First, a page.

Stop sensationalizing the tech market. These sky-high valuations are based on hype, not fundamentals – Reuters

Elon Musk’s takeover of Twitter is collapsing because it rested on the same shaky foundations as so many tech valuations: Twitter shares rose sharply on initial excitement following the announcement, then fell fallen to lower levels than they were before Musk’s big reveal. These fluctuations are not based on fundamentals. Instead, they’re based on information and media related to Musk’s fame. They are also based on questionable metrics provided by Twitter itself.

We need to stop sensationalizing the technology market. The hype and headlines that surround tech startups have replaced sound economic analysis. If this continues, the tech bubble will burst. It will be just as destructive as the dot-com crash of the 1990s. Plus, it could be potentially catastrophic for retail investors. People’s hard-earned money is being invested in Big Tech, and they will lose out if the bubble bursts.

These exorbitant valuations are totally unjustifiable. Software startups receive valuations that are up to 100 times their annual revenue. Take Uber, the hugely popular travel app, for example. It has been valued at nearly $100 billion – but in about a decade of trading it has so far failed to turn a profit. How can a company that consistently loses billions of dollars justify such a high valuation?

Photo and video messaging app Snapchat has a similar valuation, hitting $100 billion in 2021. However, it has yet to post a full-year profit, and in 2020 it posted a stunning loss of just under a billion dollars.

A fundamental problem is the hype that surrounds both established tech companies and startups. The immediate excitement that ripples through the investment world as a new technology company emerges is understandable. But the media and the financial sector then cause a completely uncontrollable spiral.

There is so much publicity around the tech market that when one man privatizes a company, the stock price increases dramatically. Of course, news has always moved markets, but not to this extent.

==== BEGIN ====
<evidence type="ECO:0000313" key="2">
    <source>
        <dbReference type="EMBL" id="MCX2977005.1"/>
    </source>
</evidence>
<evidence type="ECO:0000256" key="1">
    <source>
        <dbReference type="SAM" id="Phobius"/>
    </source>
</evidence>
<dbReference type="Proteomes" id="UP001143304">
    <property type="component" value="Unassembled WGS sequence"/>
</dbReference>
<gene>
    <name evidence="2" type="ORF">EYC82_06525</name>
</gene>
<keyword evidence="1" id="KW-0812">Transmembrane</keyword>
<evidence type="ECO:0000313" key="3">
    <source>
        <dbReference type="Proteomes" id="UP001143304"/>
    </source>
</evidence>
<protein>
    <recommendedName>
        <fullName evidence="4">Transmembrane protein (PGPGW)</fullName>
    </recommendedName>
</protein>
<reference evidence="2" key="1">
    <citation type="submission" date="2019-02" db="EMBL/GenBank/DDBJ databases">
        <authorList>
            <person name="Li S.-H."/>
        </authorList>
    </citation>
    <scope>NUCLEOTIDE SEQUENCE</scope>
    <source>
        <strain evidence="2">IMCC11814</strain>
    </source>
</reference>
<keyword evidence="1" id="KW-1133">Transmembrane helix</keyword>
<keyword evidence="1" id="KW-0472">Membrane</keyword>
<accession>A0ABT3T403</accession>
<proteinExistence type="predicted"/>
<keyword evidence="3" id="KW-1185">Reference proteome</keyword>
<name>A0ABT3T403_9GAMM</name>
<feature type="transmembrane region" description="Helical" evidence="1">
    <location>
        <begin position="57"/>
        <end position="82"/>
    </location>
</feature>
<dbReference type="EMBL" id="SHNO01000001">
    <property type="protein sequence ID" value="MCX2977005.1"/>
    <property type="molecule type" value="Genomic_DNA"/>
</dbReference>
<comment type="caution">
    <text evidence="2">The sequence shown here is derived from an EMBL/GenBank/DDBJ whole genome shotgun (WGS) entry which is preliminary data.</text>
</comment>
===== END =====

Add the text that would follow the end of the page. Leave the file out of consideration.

Suppose the stock price of a multi-billion dollar global company is in the hands of one person. In that case, all it takes is a scandal knocking on Musk’s door, and Twitter could collapse. A similar course of events occurred at McDonald’s when former CEO Steve Easterbrook was found to have had “an inappropriate relationship with a subordinate”. The fast food company’s shares subsequently fell dramatically, costing the company $4 billion.

The volatility of the tech market — as highlighted by Musk’s single impact on Twitter shares — means it’s harder than ever to accurately predict what the future holds for these tech startups. Yet investors, boosted by the hype, continue to invest at a higher rate than ever.

We recently saw the Nasdaq composite hit a high it had only hit once in its entire history. This other time was just before the dot-com crash of 2000, and we can’t ignore that unsettling sense of foreboding.

Two key factors led to the dot-com crash: the use of investment analysis that ignored cash flow and wildly overvalued stock prices. Unfortunately, both of these mistakes are repeated in today’s technology market.

It’s crucial that investors see this as soon as possible – otherwise, inflation and bloated valuations will push tech companies to the edge of a financial cliff. For an industry that has been propelled so quickly to the top of the investment mountain, it will be a long way down. Also, people’s savings are at risk here. How many people have pension funds in these companies? It could ruin people’s retirement.

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